Issue 9
Monday, 04 November 2019
Charles Darwin University
Dean of the College of Health and Human Sciences Professor Dominic Upton
Dean of the College of Health and Human Sciences Professor Dominic Upton

Research probes psychology of wound care

By Kaye Hall

“Talk to the face not to the wound” is the best advice for health professionals treating patients with significant injuries, according to Dean of the College of Health and Human Sciences Professor Dominic Upton.

Since 2010, Professor Upton has been researching the psychology of wounds and wound care with the aim of improving healing rates and quality of life for people with significant wounds. Early research compared the impact of traditional dressings to new, silicone-based dressings that do not stick to the skin. 

Based on stress hormone levels, respiration rate, blood pressure and wound healing, the research found that patients’ stress reaction was lower with the silicone-based dressing.

“It’s a well-known fact that stress slows healing,” Professor Upton said.

“Paradoxically, therefore, the care provided by health professionals can slow healing rather than speed it up.

“Someone with a significant wound needs that dressing changed regularly, and if that causes stress, the impairment to the healing is significant – especially if they have the wrong dressing on as well,” he said.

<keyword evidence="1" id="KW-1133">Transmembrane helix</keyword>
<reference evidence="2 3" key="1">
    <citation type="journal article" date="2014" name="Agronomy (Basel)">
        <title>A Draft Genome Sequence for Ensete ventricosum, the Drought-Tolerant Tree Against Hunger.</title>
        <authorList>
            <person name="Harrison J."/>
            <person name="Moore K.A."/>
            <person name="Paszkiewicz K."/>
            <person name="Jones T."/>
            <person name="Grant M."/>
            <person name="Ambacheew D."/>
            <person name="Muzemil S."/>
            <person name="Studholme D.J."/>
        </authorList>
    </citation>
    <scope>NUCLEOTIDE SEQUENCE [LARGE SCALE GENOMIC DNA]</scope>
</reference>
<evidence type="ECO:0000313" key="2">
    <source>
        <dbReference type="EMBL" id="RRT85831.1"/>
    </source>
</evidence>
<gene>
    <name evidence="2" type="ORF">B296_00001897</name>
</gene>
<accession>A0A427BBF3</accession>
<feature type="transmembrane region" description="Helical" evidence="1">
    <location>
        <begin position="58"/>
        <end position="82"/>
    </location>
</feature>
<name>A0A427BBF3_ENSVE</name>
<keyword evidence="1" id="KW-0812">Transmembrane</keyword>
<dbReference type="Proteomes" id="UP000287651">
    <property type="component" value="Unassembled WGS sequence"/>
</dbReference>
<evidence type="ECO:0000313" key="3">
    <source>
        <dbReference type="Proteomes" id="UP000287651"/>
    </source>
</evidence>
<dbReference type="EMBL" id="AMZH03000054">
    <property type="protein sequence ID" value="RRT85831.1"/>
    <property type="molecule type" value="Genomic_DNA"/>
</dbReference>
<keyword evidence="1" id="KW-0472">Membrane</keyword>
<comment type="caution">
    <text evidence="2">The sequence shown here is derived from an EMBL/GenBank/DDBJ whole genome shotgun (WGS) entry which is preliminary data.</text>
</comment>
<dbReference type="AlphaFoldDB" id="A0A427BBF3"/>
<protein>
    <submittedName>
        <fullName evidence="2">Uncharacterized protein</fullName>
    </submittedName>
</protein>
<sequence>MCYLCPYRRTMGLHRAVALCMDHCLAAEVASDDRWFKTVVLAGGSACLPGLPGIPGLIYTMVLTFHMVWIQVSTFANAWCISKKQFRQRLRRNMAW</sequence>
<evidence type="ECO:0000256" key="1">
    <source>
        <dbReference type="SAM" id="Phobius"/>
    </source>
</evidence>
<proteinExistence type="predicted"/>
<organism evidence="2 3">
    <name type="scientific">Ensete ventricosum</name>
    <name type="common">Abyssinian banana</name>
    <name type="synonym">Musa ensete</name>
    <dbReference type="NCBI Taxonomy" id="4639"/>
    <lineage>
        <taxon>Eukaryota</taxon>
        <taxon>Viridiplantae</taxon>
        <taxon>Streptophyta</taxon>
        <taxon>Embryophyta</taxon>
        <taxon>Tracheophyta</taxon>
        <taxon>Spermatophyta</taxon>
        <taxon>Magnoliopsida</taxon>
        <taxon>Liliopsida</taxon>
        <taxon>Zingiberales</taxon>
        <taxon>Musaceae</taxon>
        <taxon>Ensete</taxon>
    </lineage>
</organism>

The research found the most important thing for recovery was having specialist nurses who knew what they were doing and placing the patient in the centre of the treatment regime.

“Nurses are often focused on the dressing and not on the patient. They need to talk to the patient more,” he said.

“We always say talk to the face not to the wound.”

But the answer is two-fold. While health professionals can learn to take better psychological care of patients, patients also need to learn how to deal with stress. 

“You need to find your happy place while the dressing is being changed,” Professor Upton said.

This year, he continued his research with the Medical Adhesive-related Skin Injury (MARSI) research group, which includes research psychologist Dr Penny Upton and Clinical Nurse Consultant in the Tissue Viability Unit at Canberra Hospital Ms Anne Marie Dunk. 

The group surveyed 100 Australian nurses and medics with experience treating people with significant wounds such as burns, Venus leg ulcers, diabetic foot ulcers or pressure injuries. The researchers asked about the dressings that resulted in negative outcomes such as rashes or skin tears. The recent MARSI research will soon be published in Australia and the group hopes to take it to the UK and worldwide.

Professor Upton is well published in psychology and health care, with 37 books to his name, including 19 as the editor, 18 as the author along with a further 12 chapters in other texts. Most recently he contributed a chapter to the “Science of Psychology”, a new textbook published by the British Psychological Society.